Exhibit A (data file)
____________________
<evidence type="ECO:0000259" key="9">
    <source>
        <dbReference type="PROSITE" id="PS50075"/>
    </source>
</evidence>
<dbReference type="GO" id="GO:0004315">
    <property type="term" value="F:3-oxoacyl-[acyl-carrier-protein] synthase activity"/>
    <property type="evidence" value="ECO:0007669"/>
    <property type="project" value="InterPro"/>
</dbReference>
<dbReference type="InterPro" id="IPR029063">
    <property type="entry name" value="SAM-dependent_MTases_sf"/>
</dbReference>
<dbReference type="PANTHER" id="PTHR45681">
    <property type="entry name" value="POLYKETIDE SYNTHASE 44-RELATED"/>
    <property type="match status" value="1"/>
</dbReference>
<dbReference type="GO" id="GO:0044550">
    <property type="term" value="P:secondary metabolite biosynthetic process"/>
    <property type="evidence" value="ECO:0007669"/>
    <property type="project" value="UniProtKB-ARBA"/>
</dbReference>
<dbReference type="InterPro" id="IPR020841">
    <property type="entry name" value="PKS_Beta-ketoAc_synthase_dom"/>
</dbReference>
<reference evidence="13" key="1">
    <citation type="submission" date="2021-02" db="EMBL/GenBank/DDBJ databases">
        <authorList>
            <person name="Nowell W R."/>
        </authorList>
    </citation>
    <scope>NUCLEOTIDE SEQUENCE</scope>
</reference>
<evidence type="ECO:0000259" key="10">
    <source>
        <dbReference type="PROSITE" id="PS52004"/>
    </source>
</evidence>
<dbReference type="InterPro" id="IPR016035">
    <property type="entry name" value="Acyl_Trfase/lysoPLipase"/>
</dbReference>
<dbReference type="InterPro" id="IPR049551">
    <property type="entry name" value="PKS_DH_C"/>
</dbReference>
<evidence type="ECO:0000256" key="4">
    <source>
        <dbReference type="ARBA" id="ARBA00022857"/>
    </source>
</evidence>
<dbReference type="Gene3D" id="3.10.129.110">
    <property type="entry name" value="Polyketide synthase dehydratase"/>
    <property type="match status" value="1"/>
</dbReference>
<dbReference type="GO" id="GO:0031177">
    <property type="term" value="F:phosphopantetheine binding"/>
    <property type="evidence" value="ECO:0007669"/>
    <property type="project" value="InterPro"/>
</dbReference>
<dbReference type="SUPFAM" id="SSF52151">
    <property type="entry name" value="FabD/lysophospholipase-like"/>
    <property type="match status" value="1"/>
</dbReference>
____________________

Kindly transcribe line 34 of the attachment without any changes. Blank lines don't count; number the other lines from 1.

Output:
<evidence type="ECO:0000259" key="10">